The Federal Trade Commission is concerned with the protection of the consumer more than the protection of the industry or specific businesses of an industry. The President of the United States nominates the five members of the Federal Trade Commission. Each member serves for seven years. A maximum of three members can belong to a single political party. The Federal Trade Commission’s Bureau of Competition acts to promote free and fair competition in interstate commerce. The Bureau of Consumer Protection acts to prevent misleading advertising and unfair prices.
The Federal Trade Commission has various means of enforcing compliance, such as by issuing a cease-and-desist order. If there is still failure to comply, the Federal Trade Commission can obtain a court order forcing immediate compliance, and if that fails it can bring suit against the offending company seeking damages. Just as each society needs laws to abide by, business and commerce must have laws that govern the practices and functions of industries. Laws and agencies are in place to ensure the protection of each consumer and each industry.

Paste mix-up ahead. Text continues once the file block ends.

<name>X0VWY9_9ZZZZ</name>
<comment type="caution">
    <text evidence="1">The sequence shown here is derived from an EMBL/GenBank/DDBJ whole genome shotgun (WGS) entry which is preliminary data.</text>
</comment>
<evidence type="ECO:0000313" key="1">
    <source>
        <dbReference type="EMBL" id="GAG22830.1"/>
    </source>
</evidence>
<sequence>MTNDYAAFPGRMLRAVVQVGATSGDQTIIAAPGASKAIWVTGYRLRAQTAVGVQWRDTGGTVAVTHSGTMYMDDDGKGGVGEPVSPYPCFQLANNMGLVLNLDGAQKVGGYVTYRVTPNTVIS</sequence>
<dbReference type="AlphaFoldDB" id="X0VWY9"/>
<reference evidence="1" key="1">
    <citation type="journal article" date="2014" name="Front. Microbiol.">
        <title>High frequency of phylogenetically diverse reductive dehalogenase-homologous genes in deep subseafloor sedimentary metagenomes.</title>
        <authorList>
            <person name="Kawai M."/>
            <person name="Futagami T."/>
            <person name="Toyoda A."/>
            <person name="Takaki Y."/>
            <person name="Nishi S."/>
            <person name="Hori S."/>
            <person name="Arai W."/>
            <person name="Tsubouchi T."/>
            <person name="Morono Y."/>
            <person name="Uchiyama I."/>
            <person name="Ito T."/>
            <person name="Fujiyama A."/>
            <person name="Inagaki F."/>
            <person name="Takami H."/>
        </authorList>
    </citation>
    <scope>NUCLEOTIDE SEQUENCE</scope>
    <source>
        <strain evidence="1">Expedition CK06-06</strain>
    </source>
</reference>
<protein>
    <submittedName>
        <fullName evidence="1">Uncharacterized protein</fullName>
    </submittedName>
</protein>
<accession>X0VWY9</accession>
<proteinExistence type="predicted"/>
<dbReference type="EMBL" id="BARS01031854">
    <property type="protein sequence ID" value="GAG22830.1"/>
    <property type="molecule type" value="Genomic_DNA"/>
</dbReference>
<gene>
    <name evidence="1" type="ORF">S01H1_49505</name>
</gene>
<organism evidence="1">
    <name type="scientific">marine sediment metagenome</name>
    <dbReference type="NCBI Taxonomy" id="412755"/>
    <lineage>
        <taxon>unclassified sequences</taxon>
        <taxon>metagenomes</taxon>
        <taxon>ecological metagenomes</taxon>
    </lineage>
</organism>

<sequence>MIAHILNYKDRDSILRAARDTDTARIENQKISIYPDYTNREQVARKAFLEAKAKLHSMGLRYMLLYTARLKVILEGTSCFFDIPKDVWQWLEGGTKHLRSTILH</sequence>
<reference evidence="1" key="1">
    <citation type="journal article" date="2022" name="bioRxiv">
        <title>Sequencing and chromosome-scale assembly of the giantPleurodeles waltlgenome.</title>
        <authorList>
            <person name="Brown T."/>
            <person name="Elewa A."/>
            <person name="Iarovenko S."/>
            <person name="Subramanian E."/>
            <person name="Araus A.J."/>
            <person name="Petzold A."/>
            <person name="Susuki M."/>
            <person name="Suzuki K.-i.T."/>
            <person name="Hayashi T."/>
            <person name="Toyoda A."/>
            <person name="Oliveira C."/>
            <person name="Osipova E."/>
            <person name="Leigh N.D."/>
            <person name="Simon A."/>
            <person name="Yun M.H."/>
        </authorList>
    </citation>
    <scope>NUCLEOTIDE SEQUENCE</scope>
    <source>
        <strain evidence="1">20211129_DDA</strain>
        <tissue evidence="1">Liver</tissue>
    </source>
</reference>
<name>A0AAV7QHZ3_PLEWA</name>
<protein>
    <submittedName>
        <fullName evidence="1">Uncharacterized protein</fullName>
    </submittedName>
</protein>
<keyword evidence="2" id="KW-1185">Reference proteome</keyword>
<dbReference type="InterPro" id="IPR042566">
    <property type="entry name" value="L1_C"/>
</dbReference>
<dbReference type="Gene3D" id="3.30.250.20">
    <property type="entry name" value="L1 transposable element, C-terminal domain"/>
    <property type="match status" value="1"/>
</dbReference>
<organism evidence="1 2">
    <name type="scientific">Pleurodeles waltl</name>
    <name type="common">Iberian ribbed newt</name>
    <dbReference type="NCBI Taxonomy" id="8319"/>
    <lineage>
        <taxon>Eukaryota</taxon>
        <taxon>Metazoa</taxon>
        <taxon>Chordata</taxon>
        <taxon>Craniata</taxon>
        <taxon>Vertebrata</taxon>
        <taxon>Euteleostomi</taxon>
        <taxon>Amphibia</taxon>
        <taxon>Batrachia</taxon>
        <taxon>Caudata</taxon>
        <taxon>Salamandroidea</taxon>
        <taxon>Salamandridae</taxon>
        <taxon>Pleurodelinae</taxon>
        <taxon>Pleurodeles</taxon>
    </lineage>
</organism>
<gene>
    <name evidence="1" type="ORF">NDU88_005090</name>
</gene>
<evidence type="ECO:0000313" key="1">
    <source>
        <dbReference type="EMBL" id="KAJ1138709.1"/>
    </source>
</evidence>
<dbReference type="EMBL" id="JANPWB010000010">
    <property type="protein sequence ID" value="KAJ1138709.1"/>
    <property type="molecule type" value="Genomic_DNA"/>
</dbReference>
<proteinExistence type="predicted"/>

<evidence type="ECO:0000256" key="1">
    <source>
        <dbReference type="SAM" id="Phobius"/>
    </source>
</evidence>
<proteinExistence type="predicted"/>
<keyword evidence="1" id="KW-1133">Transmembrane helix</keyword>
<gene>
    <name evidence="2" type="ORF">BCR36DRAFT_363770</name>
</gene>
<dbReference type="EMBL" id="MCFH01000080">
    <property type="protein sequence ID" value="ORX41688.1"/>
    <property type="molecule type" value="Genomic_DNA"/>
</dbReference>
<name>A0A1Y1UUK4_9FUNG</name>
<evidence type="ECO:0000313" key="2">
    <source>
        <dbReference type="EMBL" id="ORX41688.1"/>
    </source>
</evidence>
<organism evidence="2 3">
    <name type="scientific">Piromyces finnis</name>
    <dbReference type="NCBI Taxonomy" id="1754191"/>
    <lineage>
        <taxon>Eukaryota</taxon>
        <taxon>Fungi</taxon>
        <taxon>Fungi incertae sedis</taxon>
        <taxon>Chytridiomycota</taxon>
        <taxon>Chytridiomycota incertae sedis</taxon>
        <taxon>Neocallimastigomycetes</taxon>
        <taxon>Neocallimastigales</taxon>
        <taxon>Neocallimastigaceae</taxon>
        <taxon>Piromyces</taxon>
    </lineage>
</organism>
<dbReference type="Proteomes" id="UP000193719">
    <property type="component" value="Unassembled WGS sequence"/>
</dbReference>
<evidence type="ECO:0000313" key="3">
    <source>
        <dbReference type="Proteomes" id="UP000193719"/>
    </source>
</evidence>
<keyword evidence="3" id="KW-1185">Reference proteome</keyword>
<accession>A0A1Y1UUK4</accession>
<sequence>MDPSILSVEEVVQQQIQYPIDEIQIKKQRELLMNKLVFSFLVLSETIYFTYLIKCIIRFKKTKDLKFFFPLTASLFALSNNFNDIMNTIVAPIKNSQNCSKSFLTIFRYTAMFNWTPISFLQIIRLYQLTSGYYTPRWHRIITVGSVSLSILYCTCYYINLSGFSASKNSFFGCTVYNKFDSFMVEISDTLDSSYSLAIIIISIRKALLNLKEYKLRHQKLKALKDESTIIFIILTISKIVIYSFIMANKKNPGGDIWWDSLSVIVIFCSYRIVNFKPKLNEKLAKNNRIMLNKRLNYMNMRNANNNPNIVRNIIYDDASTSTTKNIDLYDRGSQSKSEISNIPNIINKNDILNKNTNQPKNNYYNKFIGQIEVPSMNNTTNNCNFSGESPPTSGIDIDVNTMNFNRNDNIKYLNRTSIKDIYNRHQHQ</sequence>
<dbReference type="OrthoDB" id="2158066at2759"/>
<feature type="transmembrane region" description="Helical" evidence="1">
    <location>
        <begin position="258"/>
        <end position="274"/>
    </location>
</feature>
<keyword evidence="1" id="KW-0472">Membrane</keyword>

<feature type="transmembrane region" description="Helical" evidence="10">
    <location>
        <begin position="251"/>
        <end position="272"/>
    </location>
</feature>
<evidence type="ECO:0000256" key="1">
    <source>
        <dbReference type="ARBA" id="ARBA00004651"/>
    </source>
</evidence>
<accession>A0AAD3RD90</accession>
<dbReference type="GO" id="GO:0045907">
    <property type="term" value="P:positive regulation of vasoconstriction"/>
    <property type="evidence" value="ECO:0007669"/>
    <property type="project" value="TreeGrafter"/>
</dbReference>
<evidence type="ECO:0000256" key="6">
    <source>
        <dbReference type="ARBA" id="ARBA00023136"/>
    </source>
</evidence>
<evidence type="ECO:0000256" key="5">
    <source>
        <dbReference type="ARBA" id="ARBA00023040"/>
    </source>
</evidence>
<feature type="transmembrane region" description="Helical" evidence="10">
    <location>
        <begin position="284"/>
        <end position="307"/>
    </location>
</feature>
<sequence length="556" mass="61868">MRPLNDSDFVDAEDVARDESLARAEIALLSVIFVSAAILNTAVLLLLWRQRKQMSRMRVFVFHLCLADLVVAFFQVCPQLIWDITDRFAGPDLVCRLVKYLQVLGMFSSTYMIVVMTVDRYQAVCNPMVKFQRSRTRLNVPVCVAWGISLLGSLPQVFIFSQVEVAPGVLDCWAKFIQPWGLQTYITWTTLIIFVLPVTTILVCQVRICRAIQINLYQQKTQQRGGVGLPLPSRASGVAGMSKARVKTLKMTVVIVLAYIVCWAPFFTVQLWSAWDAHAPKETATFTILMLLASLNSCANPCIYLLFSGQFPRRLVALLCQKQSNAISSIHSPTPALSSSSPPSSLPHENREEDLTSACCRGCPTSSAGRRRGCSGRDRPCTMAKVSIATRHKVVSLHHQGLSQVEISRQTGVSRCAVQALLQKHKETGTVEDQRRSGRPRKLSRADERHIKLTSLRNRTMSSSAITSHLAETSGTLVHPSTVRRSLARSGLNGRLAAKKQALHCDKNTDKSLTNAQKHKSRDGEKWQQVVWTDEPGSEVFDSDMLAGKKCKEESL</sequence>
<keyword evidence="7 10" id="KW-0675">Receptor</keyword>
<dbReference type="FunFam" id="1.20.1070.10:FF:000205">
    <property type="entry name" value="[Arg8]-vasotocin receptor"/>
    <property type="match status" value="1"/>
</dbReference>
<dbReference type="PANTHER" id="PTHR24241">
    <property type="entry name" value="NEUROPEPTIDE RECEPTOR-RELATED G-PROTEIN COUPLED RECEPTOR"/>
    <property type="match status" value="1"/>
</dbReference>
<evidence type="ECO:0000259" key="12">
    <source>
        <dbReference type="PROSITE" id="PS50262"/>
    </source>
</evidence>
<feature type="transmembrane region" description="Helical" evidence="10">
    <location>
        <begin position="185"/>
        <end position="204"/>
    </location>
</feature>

Without such laws, functioning commercial practices would not exist. Laws encourage prosperity and accord among the industries and environment. Laws enable international trade to exist, much less thrive among the different nations. Agencies are in place to ensure the regard of the commerce laws and to enforce such laws. References Ferguson Publishing. (1999). New Standard Encyclopedia (10th ed. ). Chicago, IL: Ferguson Publishing Company. Melvin, S. P. (2011). The legal environment of business: A managerial approach: Theory to practice. New York, NY: McGraw-Hill/Irwin.